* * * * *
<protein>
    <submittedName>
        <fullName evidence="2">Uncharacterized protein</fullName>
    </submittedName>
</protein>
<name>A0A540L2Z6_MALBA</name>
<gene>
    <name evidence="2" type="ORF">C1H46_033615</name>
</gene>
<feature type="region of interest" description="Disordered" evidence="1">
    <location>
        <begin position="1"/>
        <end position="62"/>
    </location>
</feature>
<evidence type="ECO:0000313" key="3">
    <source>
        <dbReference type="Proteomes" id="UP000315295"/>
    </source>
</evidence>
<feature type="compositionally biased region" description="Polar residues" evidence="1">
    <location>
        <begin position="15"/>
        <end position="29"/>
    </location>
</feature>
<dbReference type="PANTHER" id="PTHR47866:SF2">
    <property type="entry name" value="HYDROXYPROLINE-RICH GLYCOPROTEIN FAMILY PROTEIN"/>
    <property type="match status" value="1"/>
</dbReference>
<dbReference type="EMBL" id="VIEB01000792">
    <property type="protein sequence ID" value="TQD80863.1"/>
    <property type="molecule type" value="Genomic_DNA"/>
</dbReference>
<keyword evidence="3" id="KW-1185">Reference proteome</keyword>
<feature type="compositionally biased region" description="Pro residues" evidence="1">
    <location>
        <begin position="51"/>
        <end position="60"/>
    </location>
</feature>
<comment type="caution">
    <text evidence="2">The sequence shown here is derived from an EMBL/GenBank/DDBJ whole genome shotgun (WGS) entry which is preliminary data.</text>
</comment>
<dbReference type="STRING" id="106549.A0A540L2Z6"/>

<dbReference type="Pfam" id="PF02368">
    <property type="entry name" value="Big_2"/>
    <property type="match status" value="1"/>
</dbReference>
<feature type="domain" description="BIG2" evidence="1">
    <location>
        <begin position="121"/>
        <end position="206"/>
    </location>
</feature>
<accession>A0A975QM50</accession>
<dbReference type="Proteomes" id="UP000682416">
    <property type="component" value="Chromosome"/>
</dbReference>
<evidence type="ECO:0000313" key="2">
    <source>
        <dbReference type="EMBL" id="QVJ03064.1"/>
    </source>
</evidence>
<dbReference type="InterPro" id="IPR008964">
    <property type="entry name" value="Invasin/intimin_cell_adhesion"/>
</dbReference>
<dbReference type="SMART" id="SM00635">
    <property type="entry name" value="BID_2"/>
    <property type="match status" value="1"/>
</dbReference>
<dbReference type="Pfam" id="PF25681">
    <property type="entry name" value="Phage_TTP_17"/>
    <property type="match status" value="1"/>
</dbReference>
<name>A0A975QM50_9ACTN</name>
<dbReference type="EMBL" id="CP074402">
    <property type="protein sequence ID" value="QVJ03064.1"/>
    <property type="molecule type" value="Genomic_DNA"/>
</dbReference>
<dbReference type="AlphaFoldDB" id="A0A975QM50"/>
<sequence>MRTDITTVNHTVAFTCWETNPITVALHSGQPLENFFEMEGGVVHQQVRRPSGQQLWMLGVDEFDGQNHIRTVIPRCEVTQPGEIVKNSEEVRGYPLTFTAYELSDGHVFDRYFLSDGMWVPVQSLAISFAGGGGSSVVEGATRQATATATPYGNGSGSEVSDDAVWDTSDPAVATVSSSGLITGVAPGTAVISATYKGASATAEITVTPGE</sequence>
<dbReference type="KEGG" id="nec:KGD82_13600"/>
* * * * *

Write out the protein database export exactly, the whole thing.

<protein>
    <submittedName>
        <fullName evidence="2">Uncharacterized protein</fullName>
    </submittedName>
</protein>
<name>A0A540L2Z6_MALBA</name>
<gene>
    <name evidence="2" type="ORF">C1H46_033615</name>
</gene>
<feature type="region of interest" description="Disordered" evidence="1">
    <location>
        <begin position="1"/>
        <end position="62"/>
    </location>
</feature>
<evidence type="ECO:0000313" key="3">
    <source>
        <dbReference type="Proteomes" id="UP000315295"/>
    </source>
</evidence>
<feature type="compositionally biased region" description="Polar residues" evidence="1">
    <location>
        <begin position="15"/>
        <end position="29"/>
    </location>
</feature>
<dbReference type="PANTHER" id="PTHR47866:SF2">
    <property type="entry name" value="HYDROXYPROLINE-RICH GLYCOPROTEIN FAMILY PROTEIN"/>
    <property type="match status" value="1"/>
</dbReference>
<dbReference type="EMBL" id="VIEB01000792">
    <property type="protein sequence ID" value="TQD80863.1"/>
    <property type="molecule type" value="Genomic_DNA"/>
</dbReference>
<keyword evidence="3" id="KW-1185">Reference proteome</keyword>
<feature type="compositionally biased region" description="Pro residues" evidence="1">
    <location>
        <begin position="51"/>
        <end position="60"/>
    </location>
</feature>
<comment type="caution">
    <text evidence="2">The sequence shown here is derived from an EMBL/GenBank/DDBJ whole genome shotgun (WGS) entry which is preliminary data.</text>
</comment>
<dbReference type="STRING" id="106549.A0A540L2Z6"/>

<dbReference type="Pfam" id="PF02368">
    <property type="entry name" value="Big_2"/>
    <property type="match status" value="1"/>
</dbReference>
<feature type="domain" description="BIG2" evidence="1">
    <location>
        <begin position="121"/>
        <end position="206"/>
    </location>
</feature>
<accession>A0A975QM50</accession>
<dbReference type="Proteomes" id="UP000682416">
    <property type="component" value="Chromosome"/>
</dbReference>
<evidence type="ECO:0000313" key="2">
    <source>
        <dbReference type="EMBL" id="QVJ03064.1"/>
    </source>
</evidence>
<dbReference type="InterPro" id="IPR008964">
    <property type="entry name" value="Invasin/intimin_cell_adhesion"/>
</dbReference>
<dbReference type="SMART" id="SM00635">
    <property type="entry name" value="BID_2"/>
    <property type="match status" value="1"/>
</dbReference>
<dbReference type="Pfam" id="PF25681">
    <property type="entry name" value="Phage_TTP_17"/>
    <property type="match status" value="1"/>
</dbReference>
<name>A0A975QM50_9ACTN</name>
<dbReference type="EMBL" id="CP074402">
    <property type="protein sequence ID" value="QVJ03064.1"/>
    <property type="molecule type" value="Genomic_DNA"/>
</dbReference>
<dbReference type="AlphaFoldDB" id="A0A975QM50"/>
<sequence>MRTDITTVNHTVAFTCWETNPITVALHSGQPLENFFEMEGGVVHQQVRRPSGQQLWMLGVDEFDGQNHIRTVIPRCEVTQPGEIVKNSEEVRGYPLTFTAYELSDGHVFDRYFLSDGMWVPVQSLAISFAGGGGSSVVEGATRQATATATPYGNGSGSEVSDDAVWDTSDPAVATVSSSGLITGVAPGTAVISATYKGASATAEITVTPGE</sequence>
<dbReference type="KEGG" id="nec:KGD82_13600"/>